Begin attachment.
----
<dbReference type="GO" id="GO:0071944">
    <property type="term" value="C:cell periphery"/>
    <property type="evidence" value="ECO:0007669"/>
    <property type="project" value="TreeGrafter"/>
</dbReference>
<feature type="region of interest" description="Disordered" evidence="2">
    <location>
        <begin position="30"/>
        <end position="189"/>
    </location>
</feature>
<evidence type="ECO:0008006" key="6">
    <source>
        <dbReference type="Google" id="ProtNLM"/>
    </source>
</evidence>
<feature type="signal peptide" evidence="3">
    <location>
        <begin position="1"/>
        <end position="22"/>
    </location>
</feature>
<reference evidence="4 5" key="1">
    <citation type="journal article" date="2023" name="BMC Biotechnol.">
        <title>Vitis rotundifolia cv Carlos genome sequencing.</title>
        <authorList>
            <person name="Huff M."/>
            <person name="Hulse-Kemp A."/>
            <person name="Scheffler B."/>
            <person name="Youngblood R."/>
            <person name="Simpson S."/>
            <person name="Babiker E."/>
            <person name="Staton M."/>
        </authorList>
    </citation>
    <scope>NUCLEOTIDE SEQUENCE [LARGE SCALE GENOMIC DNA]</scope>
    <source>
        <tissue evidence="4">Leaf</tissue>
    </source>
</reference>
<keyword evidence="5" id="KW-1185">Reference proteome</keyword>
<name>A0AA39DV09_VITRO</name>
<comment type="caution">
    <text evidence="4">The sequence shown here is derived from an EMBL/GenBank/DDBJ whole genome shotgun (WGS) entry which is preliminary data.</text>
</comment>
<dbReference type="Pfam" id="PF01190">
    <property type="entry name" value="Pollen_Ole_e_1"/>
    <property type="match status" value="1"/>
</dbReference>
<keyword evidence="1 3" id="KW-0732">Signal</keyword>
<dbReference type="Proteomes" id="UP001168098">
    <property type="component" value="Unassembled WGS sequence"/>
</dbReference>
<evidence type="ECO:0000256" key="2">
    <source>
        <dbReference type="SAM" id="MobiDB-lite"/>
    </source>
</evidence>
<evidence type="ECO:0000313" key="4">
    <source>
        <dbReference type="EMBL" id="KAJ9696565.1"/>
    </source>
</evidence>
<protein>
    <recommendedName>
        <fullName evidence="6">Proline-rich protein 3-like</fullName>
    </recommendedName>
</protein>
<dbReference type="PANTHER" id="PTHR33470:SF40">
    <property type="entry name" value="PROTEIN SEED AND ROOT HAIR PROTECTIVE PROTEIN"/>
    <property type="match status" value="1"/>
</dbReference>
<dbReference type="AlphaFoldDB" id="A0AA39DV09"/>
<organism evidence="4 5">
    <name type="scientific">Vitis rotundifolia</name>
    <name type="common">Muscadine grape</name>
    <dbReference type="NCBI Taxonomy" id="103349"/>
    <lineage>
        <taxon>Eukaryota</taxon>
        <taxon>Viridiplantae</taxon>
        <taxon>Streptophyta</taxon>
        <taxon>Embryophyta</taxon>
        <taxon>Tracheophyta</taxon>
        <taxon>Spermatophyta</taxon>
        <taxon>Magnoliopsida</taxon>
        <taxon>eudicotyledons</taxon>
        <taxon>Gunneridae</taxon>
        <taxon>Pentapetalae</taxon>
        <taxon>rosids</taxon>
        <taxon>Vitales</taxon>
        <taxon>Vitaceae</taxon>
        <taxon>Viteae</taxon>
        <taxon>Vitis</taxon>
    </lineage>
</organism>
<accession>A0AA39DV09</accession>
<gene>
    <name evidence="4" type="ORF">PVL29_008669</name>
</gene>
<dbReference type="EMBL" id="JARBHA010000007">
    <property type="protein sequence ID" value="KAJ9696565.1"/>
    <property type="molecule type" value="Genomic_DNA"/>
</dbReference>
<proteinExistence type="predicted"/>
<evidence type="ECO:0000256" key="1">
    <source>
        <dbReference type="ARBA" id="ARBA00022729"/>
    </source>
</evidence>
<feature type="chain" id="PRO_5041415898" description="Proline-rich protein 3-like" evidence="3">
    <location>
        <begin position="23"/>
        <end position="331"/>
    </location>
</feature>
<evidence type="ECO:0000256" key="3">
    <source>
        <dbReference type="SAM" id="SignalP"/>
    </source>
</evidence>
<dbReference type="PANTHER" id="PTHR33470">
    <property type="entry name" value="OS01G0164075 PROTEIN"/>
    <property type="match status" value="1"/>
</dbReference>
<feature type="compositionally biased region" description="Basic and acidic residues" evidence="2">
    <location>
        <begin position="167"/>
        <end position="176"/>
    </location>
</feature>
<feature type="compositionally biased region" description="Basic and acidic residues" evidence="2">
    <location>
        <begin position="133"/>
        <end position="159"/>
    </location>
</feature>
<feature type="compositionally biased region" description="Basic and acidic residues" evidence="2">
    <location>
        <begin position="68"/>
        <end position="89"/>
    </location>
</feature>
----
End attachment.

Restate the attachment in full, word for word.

<dbReference type="GO" id="GO:0071944">
    <property type="term" value="C:cell periphery"/>
    <property type="evidence" value="ECO:0007669"/>
    <property type="project" value="TreeGrafter"/>
</dbReference>
<feature type="region of interest" description="Disordered" evidence="2">
    <location>
        <begin position="30"/>
        <end position="189"/>
    </location>
</feature>
<evidence type="ECO:0008006" key="6">
    <source>
        <dbReference type="Google" id="ProtNLM"/>
    </source>
</evidence>
<feature type="signal peptide" evidence="3">
    <location>
        <begin position="1"/>
        <end position="22"/>
    </location>
</feature>
<reference evidence="4 5" key="1">
    <citation type="journal article" date="2023" name="BMC Biotechnol.">
        <title>Vitis rotundifolia cv Carlos genome sequencing.</title>
        <authorList>
            <person name="Huff M."/>
            <person name="Hulse-Kemp A."/>
            <person name="Scheffler B."/>
            <person name="Youngblood R."/>
            <person name="Simpson S."/>
            <person name="Babiker E."/>
            <person name="Staton M."/>
        </authorList>
    </citation>
    <scope>NUCLEOTIDE SEQUENCE [LARGE SCALE GENOMIC DNA]</scope>
    <source>
        <tissue evidence="4">Leaf</tissue>
    </source>
</reference>
<keyword evidence="5" id="KW-1185">Reference proteome</keyword>
<name>A0AA39DV09_VITRO</name>
<comment type="caution">
    <text evidence="4">The sequence shown here is derived from an EMBL/GenBank/DDBJ whole genome shotgun (WGS) entry which is preliminary data.</text>
</comment>
<dbReference type="Pfam" id="PF01190">
    <property type="entry name" value="Pollen_Ole_e_1"/>
    <property type="match status" value="1"/>
</dbReference>
<keyword evidence="1 3" id="KW-0732">Signal</keyword>
<dbReference type="Proteomes" id="UP001168098">
    <property type="component" value="Unassembled WGS sequence"/>
</dbReference>
<evidence type="ECO:0000256" key="2">
    <source>
        <dbReference type="SAM" id="MobiDB-lite"/>
    </source>
</evidence>
<evidence type="ECO:0000313" key="4">
    <source>
        <dbReference type="EMBL" id="KAJ9696565.1"/>
    </source>
</evidence>
<protein>
    <recommendedName>
        <fullName evidence="6">Proline-rich protein 3-like</fullName>
    </recommendedName>
</protein>
<dbReference type="PANTHER" id="PTHR33470:SF40">
    <property type="entry name" value="PROTEIN SEED AND ROOT HAIR PROTECTIVE PROTEIN"/>
    <property type="match status" value="1"/>
</dbReference>
<dbReference type="AlphaFoldDB" id="A0AA39DV09"/>
<organism evidence="4 5">
    <name type="scientific">Vitis rotundifolia</name>
    <name type="common">Muscadine grape</name>
    <dbReference type="NCBI Taxonomy" id="103349"/>
    <lineage>
        <taxon>Eukaryota</taxon>
        <taxon>Viridiplantae</taxon>
        <taxon>Streptophyta</taxon>
        <taxon>Embryophyta</taxon>
        <taxon>Tracheophyta</taxon>
        <taxon>Spermatophyta</taxon>
        <taxon>Magnoliopsida</taxon>
        <taxon>eudicotyledons</taxon>
        <taxon>Gunneridae</taxon>
        <taxon>Pentapetalae</taxon>
        <taxon>rosids</taxon>
        <taxon>Vitales</taxon>
        <taxon>Vitaceae</taxon>
        <taxon>Viteae</taxon>
        <taxon>Vitis</taxon>
    </lineage>
</organism>
<accession>A0AA39DV09</accession>
<gene>
    <name evidence="4" type="ORF">PVL29_008669</name>
</gene>
<dbReference type="EMBL" id="JARBHA010000007">
    <property type="protein sequence ID" value="KAJ9696565.1"/>
    <property type="molecule type" value="Genomic_DNA"/>
</dbReference>
<proteinExistence type="predicted"/>
<evidence type="ECO:0000256" key="1">
    <source>
        <dbReference type="ARBA" id="ARBA00022729"/>
    </source>
</evidence>
<feature type="chain" id="PRO_5041415898" description="Proline-rich protein 3-like" evidence="3">
    <location>
        <begin position="23"/>
        <end position="331"/>
    </location>
</feature>
<evidence type="ECO:0000256" key="3">
    <source>
        <dbReference type="SAM" id="SignalP"/>
    </source>
</evidence>
<dbReference type="PANTHER" id="PTHR33470">
    <property type="entry name" value="OS01G0164075 PROTEIN"/>
    <property type="match status" value="1"/>
</dbReference>
<feature type="compositionally biased region" description="Basic and acidic residues" evidence="2">
    <location>
        <begin position="167"/>
        <end position="176"/>
    </location>
</feature>
<feature type="compositionally biased region" description="Basic and acidic residues" evidence="2">
    <location>
        <begin position="133"/>
        <end position="159"/>
    </location>
</feature>
<feature type="compositionally biased region" description="Basic and acidic residues" evidence="2">
    <location>
        <begin position="68"/>
        <end position="89"/>
    </location>
</feature>